The Siamese network of figure 1 has industry code pairs as input, one the target, the other the context. To train the network we need pairs labeled as similar and pairs labeled as dissimilar. Here we use two ways to compute similarity:
Company tree structure
We have data on company trees. Figure 2 shows an example of a company tree with dummy names (capital letters) and dummy NAICS codes (4 digit numbers). We go under the assumption that the industries of a parent and its subsidiary are similar. Based on that assumption we extract similar industry code pairs from the company tree structures. The dummy tree of figure 2 for example would provide the industry code pairs (1000, 1010), (1000, 1020), (1010, 1011), (1020, 1030), (1020, 1021) and (1020, 1022). We also need to create dissimilar industry code pairs. Here we borrow the idea of negative sampling in word2vec. For any target industry code, we randomly sample an industry code and use the pair as a dissimilar industry code pair. In this way, we build 800K similar pairs and 800K dissimilar pairs.
While trying to predict if they are in the same tree, we also don’t want to completely fit to the tree data we have, because the number of digits they have in common is also important. Therefore, we create one more target to check if their first 2 digits are the same or not so that we regularize the model by making the NAICS codes in the same category more similar. By playing with the weights of the error function, we can decide how much regularization we want until we are satisfied with the result.
We use two ways of embedding with regard to NAICS code (categorical feature) and NAICS description (text feature), then we concatenate them as input to classification layer (https://keras.io/layers/merge/#concatenate_1).
NAICS code embedding
For NAICS code, we employ an embedding layer (https://keras.io/layers/embeddings/). The embedding layer is basically a mapping table from a index to embedding vector.
NAICS description embedding
For NAICS text description, we use the pipeline as Figure 3 to learn the representation. First, the text descriptions with various length are padded as a fixed length indices. Then, the words (indices) are mapped as a GLOVE vector by using a Keras embedding layer with pretrained GLOVE weights (here we need to set trainable parameter as False). At last, an LSTM layer or GRU layer is used to represent the text sequence to a fixed length of representation.
The classification layer compares the vector pairs of NAICS pairs from the previous embedding layers, and labels them as similar or not. First, cosine similarity is computed. Then, a dense layer with a sigmoid activation function is used for prediction. Logloss is used as loss function.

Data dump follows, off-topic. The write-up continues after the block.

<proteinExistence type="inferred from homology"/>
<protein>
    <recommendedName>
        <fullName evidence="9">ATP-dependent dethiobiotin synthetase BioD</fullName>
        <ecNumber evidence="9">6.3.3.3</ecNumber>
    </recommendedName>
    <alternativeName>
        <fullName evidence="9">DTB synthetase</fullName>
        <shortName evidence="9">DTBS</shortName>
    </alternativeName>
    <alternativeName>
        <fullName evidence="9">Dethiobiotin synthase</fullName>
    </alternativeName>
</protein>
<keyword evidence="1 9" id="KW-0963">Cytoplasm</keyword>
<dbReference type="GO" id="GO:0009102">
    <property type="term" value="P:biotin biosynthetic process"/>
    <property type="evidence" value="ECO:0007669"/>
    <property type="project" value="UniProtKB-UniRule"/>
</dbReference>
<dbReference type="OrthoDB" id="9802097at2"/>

As we mentioned in “NAICS code similarity generation” section, we have two types of similarities, company tree structure similarity (S_c) and morphology similarity (S_m). We use 0.8*S_c + 0.2 * S_m as weighted loss target. In this way, we can learn vector representations from company structure with supercategory similarity as regularizer.
We implement the industry2vec model in Keras and open source the code here. The embedding vector can be visualized by t-SNE on a 2D space scatter plot as figure 5. We can see the industry code vectors scatter very well. We also provide a helper function `get_most_similar` to find the closest industry codes by euclidean distance based on our industry embedding vectors. Table 1 shows top 10 closest NAICS codes of Automobile Dealers (4411). Besides the NAICS codes in 44 categories (same first 2 digit), other vehicle related industries such as 4231, 8111 and 5321 are also found.
An Alternative Approach without Private Data
Alternatively, we can still train embeddings without using company trees. A siamese LSTM model can be used to predict the number of digits that two NAICS code description have in common. In order to do that, we can define our target as digit differences between two codes and try to minimize mean squared error. The training data is generated by using all possible NAICS code pairs. This time, we tried to approximate Euclidean distance, therefore we needed a layer to get square difference between the NAICS vectors. Here is the model summary.
This article can also be found here.
Zhe Sun, Ahmet Erdem and Fabian Jansen
ING Wholesale Banking Advanced Analytics team